Okay, Lord, we’re getting closer to your plan, I thought.

While his internship ended a few months ago, we decided to continue investing at Lake Cities in our final year at DTS. We have fallen in love with the people, and we’re learning so much about servant leadership.

Lessons from Staying Faithful

Four years seems like a long time of waiting on God’s unique gifting for Jeremiah, but it wasn’t too long for God. God taught him so much through his classes and real-life experiences. If we had rushed or manipulated God’s timing, I think we would have missed out on a huge blessing.

As we approach graduation in May, I continue to remind myself that we are, yet again, waiting on the Lord to provide the next step. While it can be fearful at times, I’m trusting that God will continue to lead us where He desires.

As you continue to wait on God in your time at seminary, be encouraged that you don’t have to have it all figured out. He has a perfect plan for your life and ministry and, He is with you even in the darkness.

Don’t Tell Me To Be Patient

“I want to ride bikes, Mommy!”

My three-year-old pleads with me as we’re riding the elevator up to our apartment.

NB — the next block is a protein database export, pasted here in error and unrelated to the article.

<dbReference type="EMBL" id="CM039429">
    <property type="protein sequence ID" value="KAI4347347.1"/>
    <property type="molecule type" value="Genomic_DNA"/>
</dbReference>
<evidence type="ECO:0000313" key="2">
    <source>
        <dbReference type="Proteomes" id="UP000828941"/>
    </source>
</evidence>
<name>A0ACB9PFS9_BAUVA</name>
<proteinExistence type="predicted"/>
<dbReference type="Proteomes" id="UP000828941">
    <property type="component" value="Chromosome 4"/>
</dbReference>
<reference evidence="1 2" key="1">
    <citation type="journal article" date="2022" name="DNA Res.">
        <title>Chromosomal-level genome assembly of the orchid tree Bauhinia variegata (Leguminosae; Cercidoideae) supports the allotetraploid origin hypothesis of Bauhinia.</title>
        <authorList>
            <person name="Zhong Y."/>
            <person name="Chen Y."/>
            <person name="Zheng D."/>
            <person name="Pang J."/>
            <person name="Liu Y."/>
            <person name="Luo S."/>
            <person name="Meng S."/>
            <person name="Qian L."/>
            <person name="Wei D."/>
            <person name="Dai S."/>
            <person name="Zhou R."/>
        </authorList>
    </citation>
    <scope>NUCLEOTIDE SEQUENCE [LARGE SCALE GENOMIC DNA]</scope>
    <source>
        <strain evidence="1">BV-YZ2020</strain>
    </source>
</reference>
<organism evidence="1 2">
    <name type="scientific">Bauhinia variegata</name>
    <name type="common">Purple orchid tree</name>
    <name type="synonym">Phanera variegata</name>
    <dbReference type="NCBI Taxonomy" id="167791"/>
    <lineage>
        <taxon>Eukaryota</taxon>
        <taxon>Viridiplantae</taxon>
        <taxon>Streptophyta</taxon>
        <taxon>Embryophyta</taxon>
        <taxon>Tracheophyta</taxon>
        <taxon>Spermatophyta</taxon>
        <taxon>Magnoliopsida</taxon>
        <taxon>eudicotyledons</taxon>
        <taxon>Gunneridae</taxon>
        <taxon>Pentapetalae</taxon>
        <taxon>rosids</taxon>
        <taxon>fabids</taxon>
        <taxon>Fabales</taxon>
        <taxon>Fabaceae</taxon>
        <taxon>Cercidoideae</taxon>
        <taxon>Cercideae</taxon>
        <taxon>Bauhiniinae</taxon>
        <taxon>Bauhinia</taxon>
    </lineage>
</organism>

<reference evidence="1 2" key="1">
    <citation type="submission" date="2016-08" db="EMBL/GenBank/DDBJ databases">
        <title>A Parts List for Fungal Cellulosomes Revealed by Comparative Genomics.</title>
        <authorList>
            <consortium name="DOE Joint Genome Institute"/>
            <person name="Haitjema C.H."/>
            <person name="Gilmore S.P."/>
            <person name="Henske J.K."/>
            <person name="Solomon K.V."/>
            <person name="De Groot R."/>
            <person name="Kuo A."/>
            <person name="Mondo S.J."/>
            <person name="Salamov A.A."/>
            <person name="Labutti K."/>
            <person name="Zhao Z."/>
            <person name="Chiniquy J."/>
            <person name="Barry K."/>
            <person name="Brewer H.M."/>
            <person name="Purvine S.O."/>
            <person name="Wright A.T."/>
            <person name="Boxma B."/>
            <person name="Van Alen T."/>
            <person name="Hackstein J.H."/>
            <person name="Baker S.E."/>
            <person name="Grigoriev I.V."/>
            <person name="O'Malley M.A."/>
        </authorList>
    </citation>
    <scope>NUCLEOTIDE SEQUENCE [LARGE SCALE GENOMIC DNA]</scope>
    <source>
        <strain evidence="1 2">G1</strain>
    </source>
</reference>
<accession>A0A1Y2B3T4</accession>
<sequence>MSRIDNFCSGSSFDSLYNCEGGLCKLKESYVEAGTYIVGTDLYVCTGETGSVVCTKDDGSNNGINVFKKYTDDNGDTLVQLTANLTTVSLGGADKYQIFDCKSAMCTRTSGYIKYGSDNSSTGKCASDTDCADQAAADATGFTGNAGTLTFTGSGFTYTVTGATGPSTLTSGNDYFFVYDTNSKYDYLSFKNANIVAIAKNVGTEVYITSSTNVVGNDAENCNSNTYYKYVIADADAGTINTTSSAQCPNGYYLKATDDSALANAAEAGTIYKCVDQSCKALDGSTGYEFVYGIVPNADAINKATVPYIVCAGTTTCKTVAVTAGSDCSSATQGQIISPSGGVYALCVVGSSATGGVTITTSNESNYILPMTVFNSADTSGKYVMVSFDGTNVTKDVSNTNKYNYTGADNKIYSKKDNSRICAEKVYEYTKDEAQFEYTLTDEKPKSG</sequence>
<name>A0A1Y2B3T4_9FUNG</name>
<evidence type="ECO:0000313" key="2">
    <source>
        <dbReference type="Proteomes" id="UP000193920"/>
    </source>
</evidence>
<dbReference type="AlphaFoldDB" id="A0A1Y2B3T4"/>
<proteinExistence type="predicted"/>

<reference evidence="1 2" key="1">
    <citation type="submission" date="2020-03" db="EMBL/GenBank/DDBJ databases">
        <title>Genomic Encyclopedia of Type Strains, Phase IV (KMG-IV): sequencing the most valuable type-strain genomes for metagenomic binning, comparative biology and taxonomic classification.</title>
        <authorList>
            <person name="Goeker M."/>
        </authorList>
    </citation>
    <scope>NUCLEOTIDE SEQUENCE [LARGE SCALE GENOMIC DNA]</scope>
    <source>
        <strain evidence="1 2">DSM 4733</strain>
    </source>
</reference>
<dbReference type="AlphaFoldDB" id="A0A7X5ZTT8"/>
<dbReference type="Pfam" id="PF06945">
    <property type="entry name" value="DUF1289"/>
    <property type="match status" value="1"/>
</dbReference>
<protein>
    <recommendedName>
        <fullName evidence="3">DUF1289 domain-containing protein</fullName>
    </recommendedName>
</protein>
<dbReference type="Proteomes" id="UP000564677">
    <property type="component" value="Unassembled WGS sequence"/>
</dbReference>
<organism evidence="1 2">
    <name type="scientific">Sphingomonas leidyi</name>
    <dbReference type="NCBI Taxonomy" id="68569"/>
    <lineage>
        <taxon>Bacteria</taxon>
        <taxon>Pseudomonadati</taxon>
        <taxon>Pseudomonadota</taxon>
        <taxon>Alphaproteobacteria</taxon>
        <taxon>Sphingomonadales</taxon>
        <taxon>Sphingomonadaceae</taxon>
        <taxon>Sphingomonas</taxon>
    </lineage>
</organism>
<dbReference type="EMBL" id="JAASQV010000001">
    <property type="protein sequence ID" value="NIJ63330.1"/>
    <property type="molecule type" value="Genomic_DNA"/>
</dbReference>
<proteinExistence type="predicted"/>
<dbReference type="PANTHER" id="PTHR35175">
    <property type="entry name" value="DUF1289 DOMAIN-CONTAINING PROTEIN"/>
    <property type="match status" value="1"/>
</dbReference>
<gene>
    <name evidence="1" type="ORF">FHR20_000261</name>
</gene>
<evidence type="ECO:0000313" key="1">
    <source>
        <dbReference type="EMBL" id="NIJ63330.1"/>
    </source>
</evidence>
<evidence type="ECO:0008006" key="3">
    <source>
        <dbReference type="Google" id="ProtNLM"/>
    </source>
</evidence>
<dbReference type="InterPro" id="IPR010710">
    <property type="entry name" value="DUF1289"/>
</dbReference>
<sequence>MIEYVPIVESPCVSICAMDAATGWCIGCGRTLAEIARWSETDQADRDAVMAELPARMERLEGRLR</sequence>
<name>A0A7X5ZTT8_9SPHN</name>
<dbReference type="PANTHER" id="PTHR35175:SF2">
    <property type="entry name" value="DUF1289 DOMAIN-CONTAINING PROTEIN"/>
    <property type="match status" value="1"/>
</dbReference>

“Not right now, John. We have to put the groceries away.”

“Noooo! I want to ride bikes now!” He screams a little more and throws himself on the floor.

After a few minutes, the fact that we won’t be riding bikes settles in. He whines, gets up, and follows me into our place.

Even from infancy, patience isn’t a word that we quite understand. It’s not a practice that comes naturally. If anything, no matter how old we are, we often detest the very word and act itself.

I didn’t set any specific New Year’s resolutions this year (surprisingly because I’m typically very goal oriented), but I knew in the back of my mind that I needed to work on practicing patience in my life- simply because I feel like this is one of the hardest virtues and spiritual disciplines to live out.

I need the person standing in front of me to move out of the way because I have two screaming children and need to check out

I want God to lead and guide our family, right now, to the perfect neighborhood after our lease is up in seminary housing

I want my friendships to grow on a deeper level, now.

I want to see the physical results immediately from my strength training class I take every week

I need God to heal the broken and sinful areas in my heart, right now. Why does sanctification have to be such a process?

I want all my dreams to be fulfilled now because time is of the essence. Besides, I turn 30 this year and I’m not getting any younger!

Our concept of time is so different from God’s. He is the same yesterday, today, and forever. Timing doesn’t thwart His plans or throw him off schedule. Thankfully, He’s told us a lot about patience in His Word, one being that we have to put it on. He knew that patience wouldn’t exactly be a part of our everyday wardrobe.